Monday, June 6, 2011

Oregon plans to kill third wolf after weekend calf death


Monday, June 06, 2011
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Biologists with the Center for Biological Diversity want the gray wolf to return to all "significant portions of its range."
 
 
JOSEPH -- The discovery of a calf carcass Sunday triggered plans today by the Oregon Department of Fish and Wildlife to kill another gray wolf in northeastern Oregon's Imnaha pack.

Federal and state biologists confirmed that the death of a 300-pound calf on private property northeast of Joseph was a wolf kill, said Michelle Dennehy, ODFW spokeswoman.

Wolves also killed calves nearby May 5 and May 18, and state biologists responded by killing two gray wolves in the same area. The hunt for a third wolf will take place on private land to target only wolves showing an interest in livestock, Dennehy said.

The Imnaha pack consists of eight adult and sub-adult wolves, four of which are collared, and an undetermined number of pups born in April. Radio-collar data show a wolf without a radio collar killed the latest calf, Dennehy said. None of the collared wolves were in the same area at that time, she said.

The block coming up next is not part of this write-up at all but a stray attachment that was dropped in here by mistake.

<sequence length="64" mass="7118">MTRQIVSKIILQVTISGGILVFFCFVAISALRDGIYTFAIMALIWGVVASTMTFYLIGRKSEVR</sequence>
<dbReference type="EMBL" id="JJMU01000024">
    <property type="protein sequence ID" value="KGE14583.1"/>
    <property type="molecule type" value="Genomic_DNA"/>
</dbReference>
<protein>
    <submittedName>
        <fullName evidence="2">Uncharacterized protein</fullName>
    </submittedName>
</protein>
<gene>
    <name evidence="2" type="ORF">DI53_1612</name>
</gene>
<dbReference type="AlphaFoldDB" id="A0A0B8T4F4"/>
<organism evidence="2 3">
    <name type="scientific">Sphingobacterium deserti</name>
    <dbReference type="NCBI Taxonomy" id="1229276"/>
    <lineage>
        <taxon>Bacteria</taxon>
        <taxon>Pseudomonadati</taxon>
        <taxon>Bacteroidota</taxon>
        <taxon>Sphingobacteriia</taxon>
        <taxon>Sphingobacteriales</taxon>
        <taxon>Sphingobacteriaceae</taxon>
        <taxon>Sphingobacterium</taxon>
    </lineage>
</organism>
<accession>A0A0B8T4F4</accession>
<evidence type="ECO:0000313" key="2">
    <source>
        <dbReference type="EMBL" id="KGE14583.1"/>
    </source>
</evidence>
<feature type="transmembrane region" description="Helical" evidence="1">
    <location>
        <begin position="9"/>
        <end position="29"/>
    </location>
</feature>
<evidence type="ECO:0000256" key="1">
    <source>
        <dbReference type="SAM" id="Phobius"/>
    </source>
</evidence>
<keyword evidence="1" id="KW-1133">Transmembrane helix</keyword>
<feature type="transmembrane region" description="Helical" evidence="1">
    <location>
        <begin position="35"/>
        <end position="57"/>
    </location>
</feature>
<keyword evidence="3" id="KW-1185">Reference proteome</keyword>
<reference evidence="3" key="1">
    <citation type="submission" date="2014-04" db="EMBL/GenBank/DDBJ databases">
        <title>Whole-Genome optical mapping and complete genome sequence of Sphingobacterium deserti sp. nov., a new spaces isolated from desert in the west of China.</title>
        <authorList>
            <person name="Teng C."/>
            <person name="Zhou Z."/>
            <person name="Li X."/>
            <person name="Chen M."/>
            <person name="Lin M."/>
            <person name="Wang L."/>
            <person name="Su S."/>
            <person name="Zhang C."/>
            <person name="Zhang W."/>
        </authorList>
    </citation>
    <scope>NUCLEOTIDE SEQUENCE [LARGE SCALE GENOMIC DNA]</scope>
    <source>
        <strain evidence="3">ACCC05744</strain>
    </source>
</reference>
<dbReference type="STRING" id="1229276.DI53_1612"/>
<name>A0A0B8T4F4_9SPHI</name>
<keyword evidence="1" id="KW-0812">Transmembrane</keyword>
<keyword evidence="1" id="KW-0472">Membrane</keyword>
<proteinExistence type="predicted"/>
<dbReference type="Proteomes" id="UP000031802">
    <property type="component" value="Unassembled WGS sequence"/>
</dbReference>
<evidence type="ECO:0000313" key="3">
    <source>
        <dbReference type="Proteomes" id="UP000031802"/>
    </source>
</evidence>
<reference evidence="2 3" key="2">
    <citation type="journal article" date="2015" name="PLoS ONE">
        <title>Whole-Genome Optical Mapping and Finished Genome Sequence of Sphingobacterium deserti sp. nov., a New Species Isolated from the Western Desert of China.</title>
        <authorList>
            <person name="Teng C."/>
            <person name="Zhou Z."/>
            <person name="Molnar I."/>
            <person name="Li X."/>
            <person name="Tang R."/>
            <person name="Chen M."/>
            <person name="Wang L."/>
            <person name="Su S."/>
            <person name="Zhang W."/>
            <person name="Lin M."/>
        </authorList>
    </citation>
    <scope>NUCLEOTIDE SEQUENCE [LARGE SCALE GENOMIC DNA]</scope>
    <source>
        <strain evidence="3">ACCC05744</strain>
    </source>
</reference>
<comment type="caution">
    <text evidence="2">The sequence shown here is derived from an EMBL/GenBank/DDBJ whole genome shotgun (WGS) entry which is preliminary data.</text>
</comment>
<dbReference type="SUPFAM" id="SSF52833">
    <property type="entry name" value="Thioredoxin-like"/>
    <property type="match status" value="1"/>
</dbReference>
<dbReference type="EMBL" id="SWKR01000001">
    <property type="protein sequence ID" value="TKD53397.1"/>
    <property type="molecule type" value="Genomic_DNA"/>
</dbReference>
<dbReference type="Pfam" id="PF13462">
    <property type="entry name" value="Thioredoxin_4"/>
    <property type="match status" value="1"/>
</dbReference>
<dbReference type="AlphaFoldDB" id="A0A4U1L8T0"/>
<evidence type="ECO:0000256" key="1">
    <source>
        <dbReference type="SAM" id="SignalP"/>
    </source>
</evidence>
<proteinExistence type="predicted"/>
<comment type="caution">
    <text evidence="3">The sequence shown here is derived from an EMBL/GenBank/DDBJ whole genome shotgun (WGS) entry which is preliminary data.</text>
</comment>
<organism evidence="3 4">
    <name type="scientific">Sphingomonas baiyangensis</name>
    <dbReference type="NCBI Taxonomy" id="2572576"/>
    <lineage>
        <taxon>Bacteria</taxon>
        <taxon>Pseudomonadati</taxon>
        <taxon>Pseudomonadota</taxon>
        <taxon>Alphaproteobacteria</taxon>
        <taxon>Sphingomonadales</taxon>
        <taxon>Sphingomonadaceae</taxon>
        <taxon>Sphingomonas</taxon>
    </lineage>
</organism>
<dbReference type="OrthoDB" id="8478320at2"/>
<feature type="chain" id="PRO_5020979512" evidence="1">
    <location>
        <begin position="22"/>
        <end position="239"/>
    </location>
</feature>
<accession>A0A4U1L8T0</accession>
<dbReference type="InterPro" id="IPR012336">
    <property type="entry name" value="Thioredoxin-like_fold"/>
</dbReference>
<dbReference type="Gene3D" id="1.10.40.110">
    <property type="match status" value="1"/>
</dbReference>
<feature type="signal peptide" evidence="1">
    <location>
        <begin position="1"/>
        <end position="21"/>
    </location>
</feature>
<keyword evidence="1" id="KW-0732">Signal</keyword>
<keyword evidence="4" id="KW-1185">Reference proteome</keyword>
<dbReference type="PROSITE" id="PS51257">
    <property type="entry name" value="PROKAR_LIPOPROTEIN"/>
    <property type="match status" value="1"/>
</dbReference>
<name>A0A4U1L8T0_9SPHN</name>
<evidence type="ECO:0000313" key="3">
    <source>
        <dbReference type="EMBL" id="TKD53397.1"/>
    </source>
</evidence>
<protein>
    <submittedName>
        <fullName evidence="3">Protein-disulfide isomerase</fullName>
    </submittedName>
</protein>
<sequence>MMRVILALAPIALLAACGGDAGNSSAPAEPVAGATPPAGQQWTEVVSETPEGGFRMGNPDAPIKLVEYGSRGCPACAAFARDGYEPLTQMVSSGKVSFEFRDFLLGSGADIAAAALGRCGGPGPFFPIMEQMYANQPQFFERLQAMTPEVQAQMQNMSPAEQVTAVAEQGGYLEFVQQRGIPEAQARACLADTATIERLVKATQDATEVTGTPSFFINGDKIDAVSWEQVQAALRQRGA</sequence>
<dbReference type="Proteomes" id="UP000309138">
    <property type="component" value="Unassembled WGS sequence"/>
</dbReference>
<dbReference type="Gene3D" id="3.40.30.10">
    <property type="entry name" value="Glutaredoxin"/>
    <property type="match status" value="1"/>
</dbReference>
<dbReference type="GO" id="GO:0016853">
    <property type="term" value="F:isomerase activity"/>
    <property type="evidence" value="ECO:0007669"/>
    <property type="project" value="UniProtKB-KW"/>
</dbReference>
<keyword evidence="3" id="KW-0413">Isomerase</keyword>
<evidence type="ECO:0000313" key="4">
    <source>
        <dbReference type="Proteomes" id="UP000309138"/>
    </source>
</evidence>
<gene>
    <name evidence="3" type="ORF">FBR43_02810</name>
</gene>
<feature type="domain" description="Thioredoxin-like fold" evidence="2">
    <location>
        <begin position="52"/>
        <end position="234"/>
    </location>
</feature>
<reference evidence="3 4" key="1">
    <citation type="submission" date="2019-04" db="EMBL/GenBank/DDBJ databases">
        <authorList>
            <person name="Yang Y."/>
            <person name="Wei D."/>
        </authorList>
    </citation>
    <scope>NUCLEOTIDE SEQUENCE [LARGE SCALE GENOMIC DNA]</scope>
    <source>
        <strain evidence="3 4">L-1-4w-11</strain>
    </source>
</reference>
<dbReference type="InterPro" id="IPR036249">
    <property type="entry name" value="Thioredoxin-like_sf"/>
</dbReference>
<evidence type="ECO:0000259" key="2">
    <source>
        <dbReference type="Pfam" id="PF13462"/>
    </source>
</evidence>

Josh Laughlin, spokesman for the Cascadia Wildlands  environmental group in Eugene, called the new kill order "heavy-handed" and said Oregon's recovering gray wolf population needs all the help it can get to survive.

"We're beginning to question whether recovery is going to happen in Oregon, particularly with regards to the Imnaha pack," he said.

ODFW biologist Craig Ely  of La Grande said most of the wolves in the Imnaha pack have begun moving further south, away from the ranch pastures near Joseph that are filled with calves born in the winter and spring, and into the timbered high country.

Meanwhile, many landowners around Joseph have changed their grazing practices in hopes of avoiding conflicts between livestock and wolves, Dennehy said. They now use electrified, flagged fences called fladry  to deter wolves and have installed radio-activated guard boxes that emit a sound when collared wolves draw near, she said.

The landowner that lost a calf Sunday employed a range rider and was relying on increased human presence around his cattle to reduce the risk of wolf depredations, Dennehy said.

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